It wasn’t meant to be like this. Mauricio Macri’s election to the Argentine presidency in 2015 was supposed to usher in an end to economic and political crises. International investors welcomed moves to float the peso and eliminate export capital controls.
Last year, the International Monetary Fund (IMF) increased the size of its bailout to $56.3bn. As with all IMF loans, Argentina had to agree to cut pension benefits and public utility subsidies.
Not surprisingly, Macri’s popularity has fallen as so many people depended on those programmes, which had helped the country recover from a 2002 economic crisis.
That austerity has crippled the poorest in society. The economy is in recession.
Macri pledged to bring inflation down to single digits, but inflation stands at 54.7 percent.
What’s behind the spike in inflation?
The currency has fallen 18 percent this year alone. Now, you would think a falling currency would be useful for exporters. But the cost of imported goods has risen, and that has been passed on to consumers.
In a surprise move, former President Cristina Kirchner announced plans to run as vice president with one of her former ministers taking on the role of presidential hopeful. That is much to the relief of overseas investors.
“For Macri, it’s really an uphill struggle,” explains Jimena Blanco, head of Latin America Research at Verisk Maplecroft, a risk analysis and forecasting company. “There’s a structural lack of confidence in Argentina, not just inside Argentina, but outside Argentina. When you talk about Macri doing the right things, there is a lot of debate about whether he did that and the pace at which he did that and also whether he went far enough, soon enough.”
According to Blanco, “the key area of criticism is late 2017 when the government changed its inflation goals and didn’t really explain why, when it went early to the markets to borrow ahead of schedule, and of course we saw in April why when the peso went on a rapid depreciation and then that happened again later in September. So it’s really a difficult situation for Macri, especially heading into a crucial election in October.”
“For Argentina, economic and political volatility feed into each other,” says Blanco. “It makes the current political landscape extremely uncertain. Anyone who says they expected Cristina Kirchner to announce her candidacy as VP rather than presidential candidacy would probably be lying. It took the political arena by surprise last weekend. We can expect anything between now and the 22 of June when candidacies are announced.”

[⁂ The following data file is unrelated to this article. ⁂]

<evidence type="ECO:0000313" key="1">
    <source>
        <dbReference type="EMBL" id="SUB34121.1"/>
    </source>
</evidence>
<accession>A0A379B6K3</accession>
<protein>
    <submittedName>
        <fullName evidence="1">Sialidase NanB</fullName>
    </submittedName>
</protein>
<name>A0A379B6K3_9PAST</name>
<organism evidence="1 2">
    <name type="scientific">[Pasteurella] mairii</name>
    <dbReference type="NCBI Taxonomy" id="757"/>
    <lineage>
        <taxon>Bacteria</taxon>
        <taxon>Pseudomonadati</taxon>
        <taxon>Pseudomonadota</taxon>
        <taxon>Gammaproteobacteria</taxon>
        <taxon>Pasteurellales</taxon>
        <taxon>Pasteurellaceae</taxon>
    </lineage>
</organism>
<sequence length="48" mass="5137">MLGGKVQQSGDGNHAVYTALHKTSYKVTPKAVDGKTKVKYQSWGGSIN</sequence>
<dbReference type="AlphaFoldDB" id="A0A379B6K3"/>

Should Facebook be broken up?
When a founder of Facebook calls for the social media network to be broken up, you really do need to sit up and take notice. The social media giant has been at the centre of a storm over the access to data of its users – most notably by Cambridge Analytica. The British political consultancy harvested data of millions of Facebook users without their consent while working with Donald Trump’s 2016 presidential campaign.
In a financial filing, Facebook has said it expects to be fined up to $5bn by US regulators for that and many other transgressions. That’s a slap on the wrist for the social media giant that racked up $56bn in revenue in 2018.
So unconcerned are investors by the fine, the company’s share price has risen 40 percent this year alone, pushing the value of Facebook to $527bn.
Steve Bartlett, CEO of the global social media agency Social Chain, doesn’t believe Facebook should be broken up.
“The reason why you break up companies because usually they’re a fundamental and required product for a civilisation and they have a monopoly over that space. And first and foremost you need to define what monopoly we’re claiming that Facebook has.”
“Social networking is a very broad topic and really you could consider social networking anything from iMessage to text messaging … When you look at Facebook’s business model, they make 99 percent of their revenue from advertising and they certainly, even on the internet, don’t have a monopoly over advertising. Google owns 32 percent of online advertising market so even Google is more of a monopoly per se than Facebook are.”
Also on this episode of Counting the Cost:
Pakistan IMF: Pakistan has agreed on a deal with the IMF to receive a $6bn loan. But under its terms, its currency will have to be devalued against the dollar, and electricity and gas prices will increase. That is likely to prove unpopular, as Kamal Hyder reports from Islamabad.
Venezuela gas: Venezuela has the world’s largest oil reserves, yet its people are scrambling to fill car tanks, as petrol supplies dry up. They have already faced chronic deficits in medicine, food and electricity. But harsh US economic sanctions, and mismanagement of the oil industry, have pushed the energy sector to crisis point, as Lucia Newman reports from the economic hub of Valencia in Venezuela.
Facial recognition: Automatic Facial Recognition (AFR) technology uses our unique facial dimensions to let us access bank accounts, go cashless in holiday resorts, and use automated border controls. But AFR can also track us, and invade our privacy, as Paul Brennan reports on the UK’s first legal challenge against the technology.
Source: Al Jazeera